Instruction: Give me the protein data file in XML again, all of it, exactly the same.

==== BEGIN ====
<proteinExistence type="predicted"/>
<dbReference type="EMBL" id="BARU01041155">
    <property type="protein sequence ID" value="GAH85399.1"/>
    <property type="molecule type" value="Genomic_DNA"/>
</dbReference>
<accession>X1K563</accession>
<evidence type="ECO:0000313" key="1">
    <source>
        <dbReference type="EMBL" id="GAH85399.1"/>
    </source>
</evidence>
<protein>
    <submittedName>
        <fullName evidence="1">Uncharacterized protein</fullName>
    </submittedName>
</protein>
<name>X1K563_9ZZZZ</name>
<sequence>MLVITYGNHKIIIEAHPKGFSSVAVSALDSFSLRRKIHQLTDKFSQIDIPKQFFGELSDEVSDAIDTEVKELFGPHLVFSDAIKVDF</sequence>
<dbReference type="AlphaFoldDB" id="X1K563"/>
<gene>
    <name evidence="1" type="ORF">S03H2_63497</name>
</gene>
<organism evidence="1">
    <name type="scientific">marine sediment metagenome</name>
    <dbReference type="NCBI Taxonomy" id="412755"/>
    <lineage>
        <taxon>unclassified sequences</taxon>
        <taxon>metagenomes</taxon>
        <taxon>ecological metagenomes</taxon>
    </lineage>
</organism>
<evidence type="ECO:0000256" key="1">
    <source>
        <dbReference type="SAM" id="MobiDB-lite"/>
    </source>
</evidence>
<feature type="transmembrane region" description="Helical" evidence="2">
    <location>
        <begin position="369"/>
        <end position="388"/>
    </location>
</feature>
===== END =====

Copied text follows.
<proteinExistence type="predicted"/>
<dbReference type="EMBL" id="BARU01041155">
    <property type="protein sequence ID" value="GAH85399.1"/>
    <property type="molecule type" value="Genomic_DNA"/>
</dbReference>
<accession>X1K563</accession>
<evidence type="ECO:0000313" key="1">
    <source>
        <dbReference type="EMBL" id="GAH85399.1"/>
    </source>
</evidence>
<protein>
    <submittedName>
        <fullName evidence="1">Uncharacterized protein</fullName>
    </submittedName>
</protein>
<name>X1K563_9ZZZZ</name>
<sequence>MLVITYGNHKIIIEAHPKGFSSVAVSALDSFSLRRKIHQLTDKFSQIDIPKQFFGELSDEVSDAIDTEVKELFGPHLVFSDAIKVDF</sequence>
<dbReference type="AlphaFoldDB" id="X1K563"/>
<gene>
    <name evidence="1" type="ORF">S03H2_63497</name>
</gene>
<organism evidence="1">
    <name type="scientific">marine sediment metagenome</name>
    <dbReference type="NCBI Taxonomy" id="412755"/>
    <lineage>
        <taxon>unclassified sequences</taxon>
        <taxon>metagenomes</taxon>
        <taxon>ecological metagenomes</taxon>
    </lineage>
</organism>
<evidence type="ECO:0000256" key="1">
    <source>
        <dbReference type="SAM" id="MobiDB-lite"/>
    </source>
</evidence>
<feature type="transmembrane region" description="Helical" evidence="2">
    <location>
        <begin position="369"/>
        <end position="388"/>
    </location>
</feature>